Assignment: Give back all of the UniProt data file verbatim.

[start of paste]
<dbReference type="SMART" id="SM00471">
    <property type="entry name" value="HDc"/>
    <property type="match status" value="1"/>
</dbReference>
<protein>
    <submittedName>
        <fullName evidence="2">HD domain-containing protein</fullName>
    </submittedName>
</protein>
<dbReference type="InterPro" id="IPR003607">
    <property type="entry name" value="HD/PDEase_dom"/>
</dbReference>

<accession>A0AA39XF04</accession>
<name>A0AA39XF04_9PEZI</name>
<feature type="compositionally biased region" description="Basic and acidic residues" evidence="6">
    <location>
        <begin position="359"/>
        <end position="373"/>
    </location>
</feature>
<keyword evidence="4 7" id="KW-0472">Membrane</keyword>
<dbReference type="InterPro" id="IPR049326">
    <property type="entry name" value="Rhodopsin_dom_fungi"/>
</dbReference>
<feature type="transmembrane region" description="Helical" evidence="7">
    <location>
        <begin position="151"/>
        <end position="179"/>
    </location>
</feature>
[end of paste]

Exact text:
<dbReference type="SMART" id="SM00471">
    <property type="entry name" value="HDc"/>
    <property type="match status" value="1"/>
</dbReference>
<protein>
    <submittedName>
        <fullName evidence="2">HD domain-containing protein</fullName>
    </submittedName>
</protein>
<dbReference type="InterPro" id="IPR003607">
    <property type="entry name" value="HD/PDEase_dom"/>
</dbReference>

<accession>A0AA39XF04</accession>
<name>A0AA39XF04_9PEZI</name>
<feature type="compositionally biased region" description="Basic and acidic residues" evidence="6">
    <location>
        <begin position="359"/>
        <end position="373"/>
    </location>
</feature>
<keyword evidence="4 7" id="KW-0472">Membrane</keyword>
<dbReference type="InterPro" id="IPR049326">
    <property type="entry name" value="Rhodopsin_dom_fungi"/>
</dbReference>
<feature type="transmembrane region" description="Helical" evidence="7">
    <location>
        <begin position="151"/>
        <end position="179"/>
    </location>
</feature>